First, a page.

Sketches in the Life of the Man Who Shook the World - 1

 •  5 min. read  •  grade level: 10
THE leaders of the Reformation in the sixteenth century were not men of high birth or noble descent. Like the men whom our Lord chose to be His Apostles, they were mostly of humble estate. He who in many respects was the greatest of the Reformers and whose name has been a watchword and a battle-cry for all succeeding ages, and which is still a household word in tens of thousands of homes, was no exception. Martin Luther was a poor man’s son. His father, John, and his mother, Margaret, however, possessed what is of more value than noble blood: they were devout Christians. In the year 1483 they removed from the village of Moza, near Eisenach in Thuringia, Saxony, to Eisleben in the same State or Electorate, and there, at 11 p.m., 10th November, 1483, the future Reformer was born. It was the eve of St. Martin’s day, that first of canonized Romish Saints, about whom so many wonderful stories are told. On the following day John Luther took his baby boy to St. Peter’s Church, where he dedicated him to God, giving him the name of Martin in honor of the good man—and good man he was—whose name and memory have been overlaid with so many gross superstitions and lying legends.
The next year the family removed to Mansfield, fifteen miles distant, where, besides delving in the mines for iron, John Luther set up two blast furnaces on his own account: but they lived in great poverty. His mother had to go to the forest to procure wood to keep the furnaces going, carrying the faggots home on her back. Martin spent his early boyish days amid the smoke and grime of these furnaces, but that did not sully his fair name (Luther, that is, lauter—pure), which was to receive its high illustration in his recovery and dissemination of the pure doctrines of the Gospel, especially that of justification by faith. There is an old picture in existence representing Martin’s first introduction to school by his father. The rod in the master’s hand and the weeping boy behind his chair are significant of the ordeal through which children usually passed in those days. “In one morning,” says Luther, “I was well whipped fifteen times:” and yet he was not a dull nor a lazy boy, for he learned quickly, not only German, but Latin.
In subsequent years Luther complains that schools were prisons and schoolmasters tyrants. The harshness and cruelty which he witnessed and suffered colored very much all his religious thoughts for some years. He looked upon God as a hard Master and a tyrannical Judge, to be appeased by suffering, almsgiving, and good works of all kinds even Jesus Christ was an Object of slavish dread.
John Luther’s circumstances improved, and, an enlightened man himself, especially for that time, he determined to use his best endeavor to make his son a scholar, a lawyer, or perhaps, a counsellor to some prince. The boy was therefore, at fourteen, sent off to Magdeburg, to a school kept by the Franciscans. This school was not like some of the Boarding Schools of modern times. The boys were taught and lodged, but food had to be found as best they could. “I had to beg,” says Martin, “with my schoolfellows for what little food was required for the supply o’ our needs.”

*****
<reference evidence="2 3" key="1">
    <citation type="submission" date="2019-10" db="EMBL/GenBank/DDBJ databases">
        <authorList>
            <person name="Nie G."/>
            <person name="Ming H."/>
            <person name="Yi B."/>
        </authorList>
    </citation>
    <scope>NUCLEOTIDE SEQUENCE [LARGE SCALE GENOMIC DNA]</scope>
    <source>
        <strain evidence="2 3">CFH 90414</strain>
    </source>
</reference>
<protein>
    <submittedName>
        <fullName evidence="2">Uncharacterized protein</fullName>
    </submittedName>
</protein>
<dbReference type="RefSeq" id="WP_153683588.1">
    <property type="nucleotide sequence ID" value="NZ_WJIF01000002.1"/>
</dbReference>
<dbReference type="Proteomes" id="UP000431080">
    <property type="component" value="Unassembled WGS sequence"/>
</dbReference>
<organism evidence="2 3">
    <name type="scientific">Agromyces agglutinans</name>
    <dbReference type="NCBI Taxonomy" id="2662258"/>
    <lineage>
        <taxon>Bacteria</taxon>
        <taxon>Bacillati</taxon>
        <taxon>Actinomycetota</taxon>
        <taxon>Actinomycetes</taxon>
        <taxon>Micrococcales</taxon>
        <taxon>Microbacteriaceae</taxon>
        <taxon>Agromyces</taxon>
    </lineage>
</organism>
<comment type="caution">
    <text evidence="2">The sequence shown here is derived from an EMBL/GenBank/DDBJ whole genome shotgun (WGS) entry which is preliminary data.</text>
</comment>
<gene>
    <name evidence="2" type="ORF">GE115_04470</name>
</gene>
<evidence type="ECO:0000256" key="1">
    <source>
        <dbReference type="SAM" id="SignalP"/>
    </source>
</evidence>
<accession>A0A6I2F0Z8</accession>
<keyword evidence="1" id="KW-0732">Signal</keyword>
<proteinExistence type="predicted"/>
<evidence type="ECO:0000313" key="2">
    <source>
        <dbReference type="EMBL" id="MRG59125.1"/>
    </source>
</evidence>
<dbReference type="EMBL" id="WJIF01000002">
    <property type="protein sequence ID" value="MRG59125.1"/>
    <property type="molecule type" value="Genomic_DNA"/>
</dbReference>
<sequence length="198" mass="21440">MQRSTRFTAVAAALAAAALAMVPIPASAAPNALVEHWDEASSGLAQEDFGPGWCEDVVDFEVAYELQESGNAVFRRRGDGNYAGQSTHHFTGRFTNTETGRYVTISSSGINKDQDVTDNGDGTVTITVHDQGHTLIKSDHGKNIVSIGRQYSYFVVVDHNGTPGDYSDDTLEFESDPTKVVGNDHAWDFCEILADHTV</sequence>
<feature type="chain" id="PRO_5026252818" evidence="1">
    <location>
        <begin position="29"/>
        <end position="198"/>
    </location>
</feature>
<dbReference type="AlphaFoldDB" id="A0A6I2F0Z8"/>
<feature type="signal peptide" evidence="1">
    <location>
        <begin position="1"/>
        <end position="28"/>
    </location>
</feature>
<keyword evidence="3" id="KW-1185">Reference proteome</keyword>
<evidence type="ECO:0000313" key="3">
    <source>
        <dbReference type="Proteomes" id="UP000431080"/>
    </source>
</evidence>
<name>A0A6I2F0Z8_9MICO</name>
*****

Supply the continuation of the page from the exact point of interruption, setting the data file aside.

One Christmas-time the boys went in a body through the neighboring villages, singing in four voices the comm on hymns on the birth of Jesus. Stopping at a lone dwelling at the end of the village, a man came out with something for them to eat, but his voice was so gruff and his manner so uninviting, that they did not stop to answer his question, “Where do you come from, boys?” but ran off as fast as they could, seized with a sudden panic. At length, as the man kept calling, they stopped, threw off their fears, and ran towards him, and gladly partook of his bounty. “Thus it is,” says Luther, “that we are accustomed to fly when our conscience is guilty and alarmed. Then are we afraid even of the help that is offered to us, and of those who are our friends and who want to do us all manner of good.”
Learning what straits Martin suffered, his father removed him to Eisenach, much nearer home, and where he had many relations. But he was no better off there; his relations were either too poor, or too lacking in kindness to give the boy any assistance, so he often went without the food so necessary for him. Singing in the streets was his only resource, and this was precarious. Often the poor, shy lad got nothing but hard words instead of bread, when bitter tears were his meat and drink, and he trembled to think of the future. One day he had been roughly repelled from three houses, and thought to go back fasting to his lodgings, when, as he stood motionless and melancholy before the house of a burgess, all at once a door opened, and a woman appeared on the threshold. This was Ursula, the wife of Conrad Cotta. This Christian Shunamite, as she came to be called, had often seen Martin at church and had been struck by the soft tones of his voice. She had overheard the harsh words which had so dejected the poor scholar, and she resolved to help him. She welcomed him to her house and table, and, with her husband’s consent, to a home in their abode.
There was no longer any fear of his having to forsake his studies, and bury himself in the mines of Mansfield; his bread was given him; his water was sure. This inspired him with such trust in God that the wildest storms of his future life never removed. Young Martin now enjoyed a calm hitherto unknown. His heart was more open, his character more sprightly, and his whole being seemed to awake to the gentle beams of affection, and beat with life and joy and happiness. He became more ardent in prayer, his thirst for knowledge increased, and he made rapid progress in his studies.